Artists can be a nuisance at times, especially the pen-wielding delinquents amongst them. I don’t know what it is about them (maybe it’s their over-active imaginations?), but writers can out of nowhere decide to row against the river of reason when the nagging voices of sense in their heads tell them to do otherwise. This is not an entirely bad thing, though. There are times when going against the grain is needed, especially if it’s done by the more artistic amongst us. But there are also times when we need to let our small boats go with the flow of reason and let things run the way they need to, and this is where some people lose the plot.
A couple of days ago I read an article by an Indian-American author who, before reading said article, I had never heard of before. Her name is Thrity Umrigar, and she is the author of seven novels. In the article, which was published in The New York Times, Thrity speaks about the backlash she recently got from her readers for writing from the perspective of an African-American protagonist in her seventh novel “Everybody’s Son”.
Like I said, before my chance encounter with the article, I had never heard of Thrity Umriagr or read any of her work. With that said, then, I could never be brave enough to take a swing at the contents of the book in question or any of her other work. As a matter of fact, I believe would be an idiot of the highest decree if I attempt to do so. Nevertheless, the thing that compelled me to write this piece involves her and the (dare I say) ignorant remarks she made about her use of a dangerous stereotype about African-American women in her book.
Like how I said writers tend to do, in the article she decided to row against the river of reason when she should have just flowed with it.
Anyway, the contents of the article are concerning to me and, I believe, her main concerns in it are misplaced. Instead of addressing the concerns raised by her readers – concerns about her decision to write her novel from the perspective of an African-American male when she’s not one herself – she is more concerned about “how [people need to] balance pertinent questions about appropriation with the creative freedom to push boundaries and take risks that are essential to good writing.” While her concern may seem valid, though, I believe it is more of a silencing tool than it is an invitation for discussion.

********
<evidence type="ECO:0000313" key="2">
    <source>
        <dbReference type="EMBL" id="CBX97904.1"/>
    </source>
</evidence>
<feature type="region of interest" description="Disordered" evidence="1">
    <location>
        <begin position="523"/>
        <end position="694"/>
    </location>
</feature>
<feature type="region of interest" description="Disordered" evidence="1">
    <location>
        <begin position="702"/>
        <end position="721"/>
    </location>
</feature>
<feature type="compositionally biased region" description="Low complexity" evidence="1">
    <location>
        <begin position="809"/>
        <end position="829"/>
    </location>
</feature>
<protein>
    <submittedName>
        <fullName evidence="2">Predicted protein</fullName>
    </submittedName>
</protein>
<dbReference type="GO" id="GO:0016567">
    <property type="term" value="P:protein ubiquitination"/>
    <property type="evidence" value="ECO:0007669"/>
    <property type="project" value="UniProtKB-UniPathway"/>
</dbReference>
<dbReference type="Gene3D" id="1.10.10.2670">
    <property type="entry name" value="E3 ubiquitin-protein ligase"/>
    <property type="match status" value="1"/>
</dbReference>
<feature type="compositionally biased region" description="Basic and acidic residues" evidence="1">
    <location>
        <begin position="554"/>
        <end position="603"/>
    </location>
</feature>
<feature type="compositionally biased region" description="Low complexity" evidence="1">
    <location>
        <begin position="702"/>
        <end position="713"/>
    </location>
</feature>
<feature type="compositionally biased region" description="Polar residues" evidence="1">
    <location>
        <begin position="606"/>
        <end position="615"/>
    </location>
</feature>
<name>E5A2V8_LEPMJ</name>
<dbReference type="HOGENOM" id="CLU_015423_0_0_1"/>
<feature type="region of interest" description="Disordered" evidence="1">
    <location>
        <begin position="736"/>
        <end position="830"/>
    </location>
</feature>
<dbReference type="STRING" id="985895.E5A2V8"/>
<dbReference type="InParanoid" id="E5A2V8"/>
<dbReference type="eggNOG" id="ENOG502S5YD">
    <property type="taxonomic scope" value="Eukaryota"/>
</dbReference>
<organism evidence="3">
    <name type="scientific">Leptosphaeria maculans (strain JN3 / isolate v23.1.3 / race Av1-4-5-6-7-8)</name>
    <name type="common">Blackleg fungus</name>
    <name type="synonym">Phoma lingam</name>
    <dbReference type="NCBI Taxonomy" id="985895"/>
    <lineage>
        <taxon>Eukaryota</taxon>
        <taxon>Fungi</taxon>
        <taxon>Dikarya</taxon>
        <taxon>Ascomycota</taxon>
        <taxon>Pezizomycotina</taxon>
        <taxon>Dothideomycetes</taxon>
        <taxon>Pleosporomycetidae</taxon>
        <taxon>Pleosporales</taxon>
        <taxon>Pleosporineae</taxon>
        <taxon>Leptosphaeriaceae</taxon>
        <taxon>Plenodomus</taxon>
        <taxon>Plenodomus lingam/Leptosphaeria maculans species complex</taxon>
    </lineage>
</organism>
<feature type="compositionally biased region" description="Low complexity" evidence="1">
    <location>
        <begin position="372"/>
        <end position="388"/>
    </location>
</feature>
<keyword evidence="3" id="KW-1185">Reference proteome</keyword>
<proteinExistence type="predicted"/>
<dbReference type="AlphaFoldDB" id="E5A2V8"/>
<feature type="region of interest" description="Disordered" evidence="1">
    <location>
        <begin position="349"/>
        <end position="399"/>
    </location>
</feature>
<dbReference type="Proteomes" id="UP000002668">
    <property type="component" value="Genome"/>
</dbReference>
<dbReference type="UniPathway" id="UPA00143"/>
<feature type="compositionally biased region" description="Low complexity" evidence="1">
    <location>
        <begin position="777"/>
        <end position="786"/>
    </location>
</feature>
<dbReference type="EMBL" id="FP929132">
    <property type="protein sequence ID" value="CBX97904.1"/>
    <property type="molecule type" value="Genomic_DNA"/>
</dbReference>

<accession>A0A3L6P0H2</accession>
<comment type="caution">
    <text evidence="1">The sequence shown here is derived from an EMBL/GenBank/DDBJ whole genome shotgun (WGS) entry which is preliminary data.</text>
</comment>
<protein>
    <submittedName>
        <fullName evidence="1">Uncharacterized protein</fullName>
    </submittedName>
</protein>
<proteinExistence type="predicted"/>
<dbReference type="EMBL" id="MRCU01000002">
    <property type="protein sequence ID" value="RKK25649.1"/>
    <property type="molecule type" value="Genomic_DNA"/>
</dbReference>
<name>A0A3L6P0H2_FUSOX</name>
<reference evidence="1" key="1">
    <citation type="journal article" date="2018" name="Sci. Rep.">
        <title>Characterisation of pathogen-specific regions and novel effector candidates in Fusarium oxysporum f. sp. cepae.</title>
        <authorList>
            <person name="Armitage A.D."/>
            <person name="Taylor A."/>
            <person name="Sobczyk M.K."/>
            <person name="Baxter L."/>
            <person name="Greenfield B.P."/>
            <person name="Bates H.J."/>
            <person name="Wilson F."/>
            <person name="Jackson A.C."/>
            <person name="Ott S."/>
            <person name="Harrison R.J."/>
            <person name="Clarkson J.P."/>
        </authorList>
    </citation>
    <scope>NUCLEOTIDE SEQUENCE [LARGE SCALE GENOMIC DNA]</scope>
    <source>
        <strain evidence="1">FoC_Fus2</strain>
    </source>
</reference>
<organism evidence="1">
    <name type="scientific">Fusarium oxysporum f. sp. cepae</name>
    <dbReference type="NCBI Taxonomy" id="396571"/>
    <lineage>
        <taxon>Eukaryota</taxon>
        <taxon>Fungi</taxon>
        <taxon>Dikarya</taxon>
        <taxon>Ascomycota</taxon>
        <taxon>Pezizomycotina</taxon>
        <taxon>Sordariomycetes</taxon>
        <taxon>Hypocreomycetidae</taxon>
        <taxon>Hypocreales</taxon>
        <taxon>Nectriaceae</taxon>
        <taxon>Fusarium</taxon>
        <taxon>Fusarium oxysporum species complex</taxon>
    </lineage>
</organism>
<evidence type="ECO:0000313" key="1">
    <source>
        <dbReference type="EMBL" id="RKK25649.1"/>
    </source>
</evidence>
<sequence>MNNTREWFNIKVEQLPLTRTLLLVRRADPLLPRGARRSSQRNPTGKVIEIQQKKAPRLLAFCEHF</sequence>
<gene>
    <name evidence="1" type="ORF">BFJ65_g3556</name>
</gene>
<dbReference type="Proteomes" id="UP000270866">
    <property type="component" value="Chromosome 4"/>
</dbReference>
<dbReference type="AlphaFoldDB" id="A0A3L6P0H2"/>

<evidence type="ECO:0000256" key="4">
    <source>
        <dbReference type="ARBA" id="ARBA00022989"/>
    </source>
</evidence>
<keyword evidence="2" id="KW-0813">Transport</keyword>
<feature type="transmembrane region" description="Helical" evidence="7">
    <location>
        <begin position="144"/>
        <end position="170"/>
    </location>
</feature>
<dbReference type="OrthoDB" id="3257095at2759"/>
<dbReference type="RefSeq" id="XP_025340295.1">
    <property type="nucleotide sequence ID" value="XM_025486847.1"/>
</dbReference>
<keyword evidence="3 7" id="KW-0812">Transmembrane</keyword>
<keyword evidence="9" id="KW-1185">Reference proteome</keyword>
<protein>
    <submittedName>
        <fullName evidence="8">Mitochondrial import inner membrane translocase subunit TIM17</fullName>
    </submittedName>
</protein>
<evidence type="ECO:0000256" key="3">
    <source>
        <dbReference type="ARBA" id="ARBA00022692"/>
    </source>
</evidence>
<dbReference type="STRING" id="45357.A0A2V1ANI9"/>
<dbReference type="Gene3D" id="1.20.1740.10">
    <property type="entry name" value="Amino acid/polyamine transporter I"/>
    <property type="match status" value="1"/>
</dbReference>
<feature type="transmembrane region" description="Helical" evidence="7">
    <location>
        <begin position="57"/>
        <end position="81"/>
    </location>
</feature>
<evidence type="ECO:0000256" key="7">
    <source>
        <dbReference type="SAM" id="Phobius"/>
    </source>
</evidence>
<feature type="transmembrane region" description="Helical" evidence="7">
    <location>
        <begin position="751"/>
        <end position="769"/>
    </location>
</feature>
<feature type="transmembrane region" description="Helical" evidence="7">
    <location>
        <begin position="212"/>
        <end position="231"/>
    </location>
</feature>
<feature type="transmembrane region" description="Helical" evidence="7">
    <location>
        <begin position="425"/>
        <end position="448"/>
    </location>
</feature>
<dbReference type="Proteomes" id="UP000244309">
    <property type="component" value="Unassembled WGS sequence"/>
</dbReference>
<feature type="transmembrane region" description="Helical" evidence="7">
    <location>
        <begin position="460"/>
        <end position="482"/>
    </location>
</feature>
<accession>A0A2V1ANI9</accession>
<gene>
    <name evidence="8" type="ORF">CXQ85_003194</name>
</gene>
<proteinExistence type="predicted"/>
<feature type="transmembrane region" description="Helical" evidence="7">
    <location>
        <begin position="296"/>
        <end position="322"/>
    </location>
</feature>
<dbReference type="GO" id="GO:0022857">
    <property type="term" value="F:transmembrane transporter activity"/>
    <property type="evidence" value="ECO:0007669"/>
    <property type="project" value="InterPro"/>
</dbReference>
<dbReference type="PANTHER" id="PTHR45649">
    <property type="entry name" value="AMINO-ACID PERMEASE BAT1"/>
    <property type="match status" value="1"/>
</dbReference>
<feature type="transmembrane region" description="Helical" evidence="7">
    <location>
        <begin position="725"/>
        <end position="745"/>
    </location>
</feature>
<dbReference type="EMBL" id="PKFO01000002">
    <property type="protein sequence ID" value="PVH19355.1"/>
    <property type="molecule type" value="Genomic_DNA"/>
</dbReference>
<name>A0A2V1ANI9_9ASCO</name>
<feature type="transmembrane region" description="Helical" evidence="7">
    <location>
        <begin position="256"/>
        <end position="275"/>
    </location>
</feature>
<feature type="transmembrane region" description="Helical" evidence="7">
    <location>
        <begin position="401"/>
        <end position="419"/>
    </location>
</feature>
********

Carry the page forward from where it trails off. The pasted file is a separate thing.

For instance, she uses the fact that she has “never been asked about the appropriateness of creating white American characters” as a sort of justification for writing her book the way she did. Worse, she even justifies her use of a negative stereotype about African-American women for one of her characters by saying that she also uses one about a white father “who epitomizes white privilege and uses power to get what he wants”.
While such reasoning might seem justifiable at first glance, what it essentially ignores are the social conditions that created and facilitate both those stereotypes. So, her use of one as a justification for her use of the other is her attempt to, in a way, place them on equal footing and somehow ignore the fact that one is a direct result of the other and not its comparative equal. But that’s an argument for another day. Instead, what concerns me is what is at the core of the backlash she has received: her appropriation of a narrative whose troubles she could not fully express, and claim creative freedom.
It’s true what she says in the article, “men can [and do] write about women”, but that doesn’t make their appropriation of female narratives, and as a result her appropriation of the African-American narrative, a right thing. What she seems to be getting wrong here, and what the male writers defending their appropriation of female narratives are also getting wrong, is this: people are not saying they should stop writing about them, what they are questioning is the way in which they write about them.
For instance, if she is going to write a book about an adopted black son’s search for identity in the space of the white family that adopted him, and his reconciliation with his past, like she says she did in this book, it is only fair that questions about her ability to truly articulate such a struggle, which would be foreign to her (no matter how much research she did), from a perspective of the boy, are asked. Questions about how, when the struggles she’s writing about she only knows from an observatory point of view, she chose to write about them from a point of view other than an observatory one?
In the end people see no problems with her, as an Indian-American writer, or anyone for that matter, writing about black people or the struggles they go through. The problems arise when she chooses to write about the existential struggles that a black person goes through when trying to find his identity in a white space, from the perspective of said black person, when she does not have enough knowledge about them to adequately express them.